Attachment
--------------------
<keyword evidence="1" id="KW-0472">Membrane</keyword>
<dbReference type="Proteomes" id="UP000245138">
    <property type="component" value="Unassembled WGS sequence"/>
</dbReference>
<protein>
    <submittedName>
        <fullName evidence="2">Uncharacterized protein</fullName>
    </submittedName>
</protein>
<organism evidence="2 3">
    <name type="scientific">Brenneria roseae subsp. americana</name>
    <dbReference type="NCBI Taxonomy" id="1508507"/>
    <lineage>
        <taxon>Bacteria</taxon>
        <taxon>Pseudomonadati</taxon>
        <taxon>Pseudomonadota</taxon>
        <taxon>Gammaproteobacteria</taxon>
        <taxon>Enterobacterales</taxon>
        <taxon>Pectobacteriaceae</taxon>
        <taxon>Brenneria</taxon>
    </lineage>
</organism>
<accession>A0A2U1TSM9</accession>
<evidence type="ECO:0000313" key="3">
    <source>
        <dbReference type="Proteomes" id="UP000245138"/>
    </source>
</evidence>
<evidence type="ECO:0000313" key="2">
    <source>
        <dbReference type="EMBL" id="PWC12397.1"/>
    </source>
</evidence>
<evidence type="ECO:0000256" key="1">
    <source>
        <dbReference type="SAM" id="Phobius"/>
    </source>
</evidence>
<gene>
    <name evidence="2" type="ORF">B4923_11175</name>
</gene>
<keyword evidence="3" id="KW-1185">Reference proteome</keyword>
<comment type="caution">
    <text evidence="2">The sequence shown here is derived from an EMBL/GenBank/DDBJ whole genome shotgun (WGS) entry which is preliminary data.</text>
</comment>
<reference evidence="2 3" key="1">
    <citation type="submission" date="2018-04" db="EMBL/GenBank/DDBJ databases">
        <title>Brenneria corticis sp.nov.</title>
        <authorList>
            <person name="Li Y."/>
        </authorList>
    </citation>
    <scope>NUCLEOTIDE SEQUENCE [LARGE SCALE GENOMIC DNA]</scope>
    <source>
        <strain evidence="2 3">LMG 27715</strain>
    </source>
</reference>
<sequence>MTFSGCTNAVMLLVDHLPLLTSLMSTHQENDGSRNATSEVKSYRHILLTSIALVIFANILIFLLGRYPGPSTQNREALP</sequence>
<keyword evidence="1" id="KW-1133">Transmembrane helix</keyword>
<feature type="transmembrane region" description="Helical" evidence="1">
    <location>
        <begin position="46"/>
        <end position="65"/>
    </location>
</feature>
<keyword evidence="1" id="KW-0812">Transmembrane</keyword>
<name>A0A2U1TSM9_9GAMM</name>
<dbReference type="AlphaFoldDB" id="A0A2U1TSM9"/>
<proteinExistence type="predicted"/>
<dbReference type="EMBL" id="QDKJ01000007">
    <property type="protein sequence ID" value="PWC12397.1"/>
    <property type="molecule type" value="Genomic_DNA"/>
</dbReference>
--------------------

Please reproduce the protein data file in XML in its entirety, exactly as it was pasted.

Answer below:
<keyword evidence="1" id="KW-0472">Membrane</keyword>
<dbReference type="Proteomes" id="UP000245138">
    <property type="component" value="Unassembled WGS sequence"/>
</dbReference>
<protein>
    <submittedName>
        <fullName evidence="2">Uncharacterized protein</fullName>
    </submittedName>
</protein>
<organism evidence="2 3">
    <name type="scientific">Brenneria roseae subsp. americana</name>
    <dbReference type="NCBI Taxonomy" id="1508507"/>
    <lineage>
        <taxon>Bacteria</taxon>
        <taxon>Pseudomonadati</taxon>
        <taxon>Pseudomonadota</taxon>
        <taxon>Gammaproteobacteria</taxon>
        <taxon>Enterobacterales</taxon>
        <taxon>Pectobacteriaceae</taxon>
        <taxon>Brenneria</taxon>
    </lineage>
</organism>
<accession>A0A2U1TSM9</accession>
<evidence type="ECO:0000313" key="3">
    <source>
        <dbReference type="Proteomes" id="UP000245138"/>
    </source>
</evidence>
<evidence type="ECO:0000313" key="2">
    <source>
        <dbReference type="EMBL" id="PWC12397.1"/>
    </source>
</evidence>
<evidence type="ECO:0000256" key="1">
    <source>
        <dbReference type="SAM" id="Phobius"/>
    </source>
</evidence>
<gene>
    <name evidence="2" type="ORF">B4923_11175</name>
</gene>
<keyword evidence="3" id="KW-1185">Reference proteome</keyword>
<comment type="caution">
    <text evidence="2">The sequence shown here is derived from an EMBL/GenBank/DDBJ whole genome shotgun (WGS) entry which is preliminary data.</text>
</comment>
<reference evidence="2 3" key="1">
    <citation type="submission" date="2018-04" db="EMBL/GenBank/DDBJ databases">
        <title>Brenneria corticis sp.nov.</title>
        <authorList>
            <person name="Li Y."/>
        </authorList>
    </citation>
    <scope>NUCLEOTIDE SEQUENCE [LARGE SCALE GENOMIC DNA]</scope>
    <source>
        <strain evidence="2 3">LMG 27715</strain>
    </source>
</reference>
<sequence>MTFSGCTNAVMLLVDHLPLLTSLMSTHQENDGSRNATSEVKSYRHILLTSIALVIFANILIFLLGRYPGPSTQNREALP</sequence>
<keyword evidence="1" id="KW-1133">Transmembrane helix</keyword>
<feature type="transmembrane region" description="Helical" evidence="1">
    <location>
        <begin position="46"/>
        <end position="65"/>
    </location>
</feature>
<keyword evidence="1" id="KW-0812">Transmembrane</keyword>
<name>A0A2U1TSM9_9GAMM</name>
<dbReference type="AlphaFoldDB" id="A0A2U1TSM9"/>
<proteinExistence type="predicted"/>
<dbReference type="EMBL" id="QDKJ01000007">
    <property type="protein sequence ID" value="PWC12397.1"/>
    <property type="molecule type" value="Genomic_DNA"/>
</dbReference>